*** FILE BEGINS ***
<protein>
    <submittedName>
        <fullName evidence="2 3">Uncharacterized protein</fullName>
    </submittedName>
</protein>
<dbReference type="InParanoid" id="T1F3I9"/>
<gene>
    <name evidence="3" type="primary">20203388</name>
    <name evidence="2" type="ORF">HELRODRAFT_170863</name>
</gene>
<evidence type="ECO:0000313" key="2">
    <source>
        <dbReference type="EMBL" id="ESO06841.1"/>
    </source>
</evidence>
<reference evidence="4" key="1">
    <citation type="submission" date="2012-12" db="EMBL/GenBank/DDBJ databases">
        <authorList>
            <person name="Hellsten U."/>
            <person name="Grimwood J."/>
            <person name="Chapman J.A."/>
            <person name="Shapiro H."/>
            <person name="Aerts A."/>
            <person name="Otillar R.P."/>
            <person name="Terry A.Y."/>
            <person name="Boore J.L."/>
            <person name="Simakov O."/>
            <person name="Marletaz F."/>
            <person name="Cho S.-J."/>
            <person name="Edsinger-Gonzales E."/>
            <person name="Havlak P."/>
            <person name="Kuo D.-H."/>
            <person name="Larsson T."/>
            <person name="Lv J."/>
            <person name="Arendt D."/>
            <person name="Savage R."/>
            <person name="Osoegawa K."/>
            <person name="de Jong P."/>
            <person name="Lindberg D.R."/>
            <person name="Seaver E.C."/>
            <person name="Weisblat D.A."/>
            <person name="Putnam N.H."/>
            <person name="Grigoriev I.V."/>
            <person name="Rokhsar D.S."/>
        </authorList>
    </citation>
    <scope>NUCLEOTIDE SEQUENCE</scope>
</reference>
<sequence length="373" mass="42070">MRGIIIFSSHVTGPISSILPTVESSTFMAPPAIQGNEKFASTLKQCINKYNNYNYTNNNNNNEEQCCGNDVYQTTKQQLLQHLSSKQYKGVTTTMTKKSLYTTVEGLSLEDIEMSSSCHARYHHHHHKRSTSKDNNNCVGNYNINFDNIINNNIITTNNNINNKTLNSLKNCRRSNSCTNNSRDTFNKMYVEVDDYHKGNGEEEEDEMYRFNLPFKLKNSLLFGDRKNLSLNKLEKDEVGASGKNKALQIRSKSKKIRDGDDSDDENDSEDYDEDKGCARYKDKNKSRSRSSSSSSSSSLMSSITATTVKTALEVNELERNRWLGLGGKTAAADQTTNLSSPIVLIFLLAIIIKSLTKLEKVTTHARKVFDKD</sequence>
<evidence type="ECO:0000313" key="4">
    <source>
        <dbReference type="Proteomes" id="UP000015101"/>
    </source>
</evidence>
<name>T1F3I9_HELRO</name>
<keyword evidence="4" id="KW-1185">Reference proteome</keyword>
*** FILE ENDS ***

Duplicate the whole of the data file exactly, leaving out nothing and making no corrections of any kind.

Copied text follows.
<protein>
    <submittedName>
        <fullName evidence="2 3">Uncharacterized protein</fullName>
    </submittedName>
</protein>
<dbReference type="InParanoid" id="T1F3I9"/>
<gene>
    <name evidence="3" type="primary">20203388</name>
    <name evidence="2" type="ORF">HELRODRAFT_170863</name>
</gene>
<evidence type="ECO:0000313" key="2">
    <source>
        <dbReference type="EMBL" id="ESO06841.1"/>
    </source>
</evidence>
<reference evidence="4" key="1">
    <citation type="submission" date="2012-12" db="EMBL/GenBank/DDBJ databases">
        <authorList>
            <person name="Hellsten U."/>
            <person name="Grimwood J."/>
            <person name="Chapman J.A."/>
            <person name="Shapiro H."/>
            <person name="Aerts A."/>
            <person name="Otillar R.P."/>
            <person name="Terry A.Y."/>
            <person name="Boore J.L."/>
            <person name="Simakov O."/>
            <person name="Marletaz F."/>
            <person name="Cho S.-J."/>
            <person name="Edsinger-Gonzales E."/>
            <person name="Havlak P."/>
            <person name="Kuo D.-H."/>
            <person name="Larsson T."/>
            <person name="Lv J."/>
            <person name="Arendt D."/>
            <person name="Savage R."/>
            <person name="Osoegawa K."/>
            <person name="de Jong P."/>
            <person name="Lindberg D.R."/>
            <person name="Seaver E.C."/>
            <person name="Weisblat D.A."/>
            <person name="Putnam N.H."/>
            <person name="Grigoriev I.V."/>
            <person name="Rokhsar D.S."/>
        </authorList>
    </citation>
    <scope>NUCLEOTIDE SEQUENCE</scope>
</reference>
<sequence length="373" mass="42070">MRGIIIFSSHVTGPISSILPTVESSTFMAPPAIQGNEKFASTLKQCINKYNNYNYTNNNNNNEEQCCGNDVYQTTKQQLLQHLSSKQYKGVTTTMTKKSLYTTVEGLSLEDIEMSSSCHARYHHHHHKRSTSKDNNNCVGNYNINFDNIINNNIITTNNNINNKTLNSLKNCRRSNSCTNNSRDTFNKMYVEVDDYHKGNGEEEEDEMYRFNLPFKLKNSLLFGDRKNLSLNKLEKDEVGASGKNKALQIRSKSKKIRDGDDSDDENDSEDYDEDKGCARYKDKNKSRSRSSSSSSSSSLMSSITATTVKTALEVNELERNRWLGLGGKTAAADQTTNLSSPIVLIFLLAIIIKSLTKLEKVTTHARKVFDKD</sequence>
<evidence type="ECO:0000313" key="4">
    <source>
        <dbReference type="Proteomes" id="UP000015101"/>
    </source>
</evidence>
<name>T1F3I9_HELRO</name>
<keyword evidence="4" id="KW-1185">Reference proteome</keyword>